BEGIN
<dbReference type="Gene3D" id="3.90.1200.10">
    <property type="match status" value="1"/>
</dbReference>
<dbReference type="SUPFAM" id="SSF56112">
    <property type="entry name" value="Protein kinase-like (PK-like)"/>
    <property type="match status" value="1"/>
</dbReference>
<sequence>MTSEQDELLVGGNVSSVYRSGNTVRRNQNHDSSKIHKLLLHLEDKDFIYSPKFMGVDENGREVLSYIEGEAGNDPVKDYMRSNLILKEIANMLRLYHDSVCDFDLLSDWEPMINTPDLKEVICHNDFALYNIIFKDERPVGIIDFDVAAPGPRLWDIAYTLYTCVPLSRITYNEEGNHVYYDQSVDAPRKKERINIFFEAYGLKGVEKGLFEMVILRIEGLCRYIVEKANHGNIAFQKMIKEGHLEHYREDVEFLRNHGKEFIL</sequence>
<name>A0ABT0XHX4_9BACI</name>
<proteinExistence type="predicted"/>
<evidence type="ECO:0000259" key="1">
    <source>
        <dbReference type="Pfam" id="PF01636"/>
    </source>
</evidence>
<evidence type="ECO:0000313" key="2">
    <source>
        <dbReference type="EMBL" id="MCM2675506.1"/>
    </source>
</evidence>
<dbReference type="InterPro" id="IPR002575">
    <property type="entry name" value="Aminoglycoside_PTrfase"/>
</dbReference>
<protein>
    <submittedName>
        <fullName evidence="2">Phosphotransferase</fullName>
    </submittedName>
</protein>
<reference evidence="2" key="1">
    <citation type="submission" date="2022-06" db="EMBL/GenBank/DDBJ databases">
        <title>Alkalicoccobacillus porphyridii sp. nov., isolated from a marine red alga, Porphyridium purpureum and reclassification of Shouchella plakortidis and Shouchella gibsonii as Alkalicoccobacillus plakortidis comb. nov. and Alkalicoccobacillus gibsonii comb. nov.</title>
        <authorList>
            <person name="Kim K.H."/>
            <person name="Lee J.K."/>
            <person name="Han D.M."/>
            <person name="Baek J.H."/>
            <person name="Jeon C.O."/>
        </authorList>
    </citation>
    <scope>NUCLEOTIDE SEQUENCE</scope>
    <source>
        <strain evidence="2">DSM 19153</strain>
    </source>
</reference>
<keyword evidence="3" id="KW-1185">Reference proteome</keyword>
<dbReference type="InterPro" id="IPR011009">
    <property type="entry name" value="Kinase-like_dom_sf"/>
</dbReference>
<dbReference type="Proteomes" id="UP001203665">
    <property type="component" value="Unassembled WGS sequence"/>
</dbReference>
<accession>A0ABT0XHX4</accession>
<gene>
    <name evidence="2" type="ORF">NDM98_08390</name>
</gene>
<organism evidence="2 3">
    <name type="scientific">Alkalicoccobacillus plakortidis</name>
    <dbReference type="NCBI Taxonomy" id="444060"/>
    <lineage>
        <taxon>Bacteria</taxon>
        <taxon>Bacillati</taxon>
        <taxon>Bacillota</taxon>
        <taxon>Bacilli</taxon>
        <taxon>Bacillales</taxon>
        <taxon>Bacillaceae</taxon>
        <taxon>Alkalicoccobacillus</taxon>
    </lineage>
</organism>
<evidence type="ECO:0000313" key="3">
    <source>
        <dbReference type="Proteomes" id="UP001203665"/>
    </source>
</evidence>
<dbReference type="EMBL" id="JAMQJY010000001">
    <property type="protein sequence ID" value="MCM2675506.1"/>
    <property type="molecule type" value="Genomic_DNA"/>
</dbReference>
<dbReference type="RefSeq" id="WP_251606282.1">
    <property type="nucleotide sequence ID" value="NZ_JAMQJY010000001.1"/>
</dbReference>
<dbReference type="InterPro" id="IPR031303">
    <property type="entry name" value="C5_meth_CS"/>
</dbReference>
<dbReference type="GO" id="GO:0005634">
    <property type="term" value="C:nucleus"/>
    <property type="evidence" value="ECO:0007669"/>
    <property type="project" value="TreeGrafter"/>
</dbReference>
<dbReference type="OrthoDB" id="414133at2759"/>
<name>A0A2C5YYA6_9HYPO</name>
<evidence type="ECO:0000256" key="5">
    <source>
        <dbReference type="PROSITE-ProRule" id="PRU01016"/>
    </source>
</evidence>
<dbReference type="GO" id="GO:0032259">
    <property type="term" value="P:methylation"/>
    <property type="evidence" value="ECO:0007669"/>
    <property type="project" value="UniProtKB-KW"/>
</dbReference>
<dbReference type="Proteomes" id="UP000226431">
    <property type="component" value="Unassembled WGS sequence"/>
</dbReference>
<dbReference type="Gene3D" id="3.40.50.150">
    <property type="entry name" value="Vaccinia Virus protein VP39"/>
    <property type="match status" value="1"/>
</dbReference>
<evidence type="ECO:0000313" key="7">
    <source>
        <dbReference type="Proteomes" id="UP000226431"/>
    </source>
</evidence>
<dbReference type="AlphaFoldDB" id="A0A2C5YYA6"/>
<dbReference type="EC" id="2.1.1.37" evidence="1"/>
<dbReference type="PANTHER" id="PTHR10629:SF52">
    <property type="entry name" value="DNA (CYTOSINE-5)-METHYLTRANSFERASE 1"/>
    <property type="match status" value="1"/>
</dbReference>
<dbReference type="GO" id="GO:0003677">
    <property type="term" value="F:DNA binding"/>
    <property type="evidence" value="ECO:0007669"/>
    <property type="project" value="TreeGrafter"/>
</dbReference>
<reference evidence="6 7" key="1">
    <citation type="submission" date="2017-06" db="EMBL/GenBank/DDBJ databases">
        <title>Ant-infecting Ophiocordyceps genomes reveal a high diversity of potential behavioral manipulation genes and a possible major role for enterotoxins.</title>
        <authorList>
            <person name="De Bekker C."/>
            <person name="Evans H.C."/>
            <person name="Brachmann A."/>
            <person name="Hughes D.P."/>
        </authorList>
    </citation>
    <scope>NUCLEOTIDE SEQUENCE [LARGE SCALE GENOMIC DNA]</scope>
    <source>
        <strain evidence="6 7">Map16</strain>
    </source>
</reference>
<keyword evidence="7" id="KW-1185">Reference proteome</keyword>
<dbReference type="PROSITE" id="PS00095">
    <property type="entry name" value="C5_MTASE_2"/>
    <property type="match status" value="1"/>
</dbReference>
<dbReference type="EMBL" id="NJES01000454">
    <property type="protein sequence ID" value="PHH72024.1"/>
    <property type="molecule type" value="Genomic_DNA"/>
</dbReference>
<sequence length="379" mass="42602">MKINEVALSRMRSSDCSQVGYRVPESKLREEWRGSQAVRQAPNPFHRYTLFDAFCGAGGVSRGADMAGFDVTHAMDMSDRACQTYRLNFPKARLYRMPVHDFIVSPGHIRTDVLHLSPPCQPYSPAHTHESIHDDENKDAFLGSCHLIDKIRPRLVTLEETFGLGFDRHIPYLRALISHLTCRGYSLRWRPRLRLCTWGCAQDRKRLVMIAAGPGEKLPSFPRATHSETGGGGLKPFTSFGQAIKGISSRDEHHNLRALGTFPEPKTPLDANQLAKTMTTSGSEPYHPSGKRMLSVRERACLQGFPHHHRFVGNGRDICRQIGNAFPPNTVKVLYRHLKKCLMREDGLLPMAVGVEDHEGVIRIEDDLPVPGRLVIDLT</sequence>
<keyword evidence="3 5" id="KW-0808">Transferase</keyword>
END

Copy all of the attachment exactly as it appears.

<dbReference type="Gene3D" id="3.90.1200.10">
    <property type="match status" value="1"/>
</dbReference>
<dbReference type="SUPFAM" id="SSF56112">
    <property type="entry name" value="Protein kinase-like (PK-like)"/>
    <property type="match status" value="1"/>
</dbReference>
<sequence>MTSEQDELLVGGNVSSVYRSGNTVRRNQNHDSSKIHKLLLHLEDKDFIYSPKFMGVDENGREVLSYIEGEAGNDPVKDYMRSNLILKEIANMLRLYHDSVCDFDLLSDWEPMINTPDLKEVICHNDFALYNIIFKDERPVGIIDFDVAAPGPRLWDIAYTLYTCVPLSRITYNEEGNHVYYDQSVDAPRKKERINIFFEAYGLKGVEKGLFEMVILRIEGLCRYIVEKANHGNIAFQKMIKEGHLEHYREDVEFLRNHGKEFIL</sequence>
<name>A0ABT0XHX4_9BACI</name>
<proteinExistence type="predicted"/>
<evidence type="ECO:0000259" key="1">
    <source>
        <dbReference type="Pfam" id="PF01636"/>
    </source>
</evidence>
<evidence type="ECO:0000313" key="2">
    <source>
        <dbReference type="EMBL" id="MCM2675506.1"/>
    </source>
</evidence>
<dbReference type="InterPro" id="IPR002575">
    <property type="entry name" value="Aminoglycoside_PTrfase"/>
</dbReference>
<protein>
    <submittedName>
        <fullName evidence="2">Phosphotransferase</fullName>
    </submittedName>
</protein>
<reference evidence="2" key="1">
    <citation type="submission" date="2022-06" db="EMBL/GenBank/DDBJ databases">
        <title>Alkalicoccobacillus porphyridii sp. nov., isolated from a marine red alga, Porphyridium purpureum and reclassification of Shouchella plakortidis and Shouchella gibsonii as Alkalicoccobacillus plakortidis comb. nov. and Alkalicoccobacillus gibsonii comb. nov.</title>
        <authorList>
            <person name="Kim K.H."/>
            <person name="Lee J.K."/>
            <person name="Han D.M."/>
            <person name="Baek J.H."/>
            <person name="Jeon C.O."/>
        </authorList>
    </citation>
    <scope>NUCLEOTIDE SEQUENCE</scope>
    <source>
        <strain evidence="2">DSM 19153</strain>
    </source>
</reference>
<keyword evidence="3" id="KW-1185">Reference proteome</keyword>
<dbReference type="InterPro" id="IPR011009">
    <property type="entry name" value="Kinase-like_dom_sf"/>
</dbReference>
<dbReference type="Proteomes" id="UP001203665">
    <property type="component" value="Unassembled WGS sequence"/>
</dbReference>
<accession>A0ABT0XHX4</accession>
<gene>
    <name evidence="2" type="ORF">NDM98_08390</name>
</gene>
<organism evidence="2 3">
    <name type="scientific">Alkalicoccobacillus plakortidis</name>
    <dbReference type="NCBI Taxonomy" id="444060"/>
    <lineage>
        <taxon>Bacteria</taxon>
        <taxon>Bacillati</taxon>
        <taxon>Bacillota</taxon>
        <taxon>Bacilli</taxon>
        <taxon>Bacillales</taxon>
        <taxon>Bacillaceae</taxon>
        <taxon>Alkalicoccobacillus</taxon>
    </lineage>
</organism>
<evidence type="ECO:0000313" key="3">
    <source>
        <dbReference type="Proteomes" id="UP001203665"/>
    </source>
</evidence>
<dbReference type="EMBL" id="JAMQJY010000001">
    <property type="protein sequence ID" value="MCM2675506.1"/>
    <property type="molecule type" value="Genomic_DNA"/>
</dbReference>
<dbReference type="RefSeq" id="WP_251606282.1">
    <property type="nucleotide sequence ID" value="NZ_JAMQJY010000001.1"/>
</dbReference>
<dbReference type="InterPro" id="IPR031303">
    <property type="entry name" value="C5_meth_CS"/>
</dbReference>
<dbReference type="GO" id="GO:0005634">
    <property type="term" value="C:nucleus"/>
    <property type="evidence" value="ECO:0007669"/>
    <property type="project" value="TreeGrafter"/>
</dbReference>
<dbReference type="OrthoDB" id="414133at2759"/>
<name>A0A2C5YYA6_9HYPO</name>
<evidence type="ECO:0000256" key="5">
    <source>
        <dbReference type="PROSITE-ProRule" id="PRU01016"/>
    </source>
</evidence>
<dbReference type="GO" id="GO:0032259">
    <property type="term" value="P:methylation"/>
    <property type="evidence" value="ECO:0007669"/>
    <property type="project" value="UniProtKB-KW"/>
</dbReference>
<dbReference type="Proteomes" id="UP000226431">
    <property type="component" value="Unassembled WGS sequence"/>
</dbReference>
<dbReference type="Gene3D" id="3.40.50.150">
    <property type="entry name" value="Vaccinia Virus protein VP39"/>
    <property type="match status" value="1"/>
</dbReference>
<evidence type="ECO:0000313" key="7">
    <source>
        <dbReference type="Proteomes" id="UP000226431"/>
    </source>
</evidence>
<dbReference type="AlphaFoldDB" id="A0A2C5YYA6"/>
<dbReference type="EC" id="2.1.1.37" evidence="1"/>
<dbReference type="PANTHER" id="PTHR10629:SF52">
    <property type="entry name" value="DNA (CYTOSINE-5)-METHYLTRANSFERASE 1"/>
    <property type="match status" value="1"/>
</dbReference>
<dbReference type="GO" id="GO:0003677">
    <property type="term" value="F:DNA binding"/>
    <property type="evidence" value="ECO:0007669"/>
    <property type="project" value="TreeGrafter"/>
</dbReference>
<reference evidence="6 7" key="1">
    <citation type="submission" date="2017-06" db="EMBL/GenBank/DDBJ databases">
        <title>Ant-infecting Ophiocordyceps genomes reveal a high diversity of potential behavioral manipulation genes and a possible major role for enterotoxins.</title>
        <authorList>
            <person name="De Bekker C."/>
            <person name="Evans H.C."/>
            <person name="Brachmann A."/>
            <person name="Hughes D.P."/>
        </authorList>
    </citation>
    <scope>NUCLEOTIDE SEQUENCE [LARGE SCALE GENOMIC DNA]</scope>
    <source>
        <strain evidence="6 7">Map16</strain>
    </source>
</reference>
<keyword evidence="7" id="KW-1185">Reference proteome</keyword>
<dbReference type="PROSITE" id="PS00095">
    <property type="entry name" value="C5_MTASE_2"/>
    <property type="match status" value="1"/>
</dbReference>
<dbReference type="EMBL" id="NJES01000454">
    <property type="protein sequence ID" value="PHH72024.1"/>
    <property type="molecule type" value="Genomic_DNA"/>
</dbReference>
<sequence length="379" mass="42602">MKINEVALSRMRSSDCSQVGYRVPESKLREEWRGSQAVRQAPNPFHRYTLFDAFCGAGGVSRGADMAGFDVTHAMDMSDRACQTYRLNFPKARLYRMPVHDFIVSPGHIRTDVLHLSPPCQPYSPAHTHESIHDDENKDAFLGSCHLIDKIRPRLVTLEETFGLGFDRHIPYLRALISHLTCRGYSLRWRPRLRLCTWGCAQDRKRLVMIAAGPGEKLPSFPRATHSETGGGGLKPFTSFGQAIKGISSRDEHHNLRALGTFPEPKTPLDANQLAKTMTTSGSEPYHPSGKRMLSVRERACLQGFPHHHRFVGNGRDICRQIGNAFPPNTVKVLYRHLKKCLMREDGLLPMAVGVEDHEGVIRIEDDLPVPGRLVIDLT</sequence>
<keyword evidence="3 5" id="KW-0808">Transferase</keyword>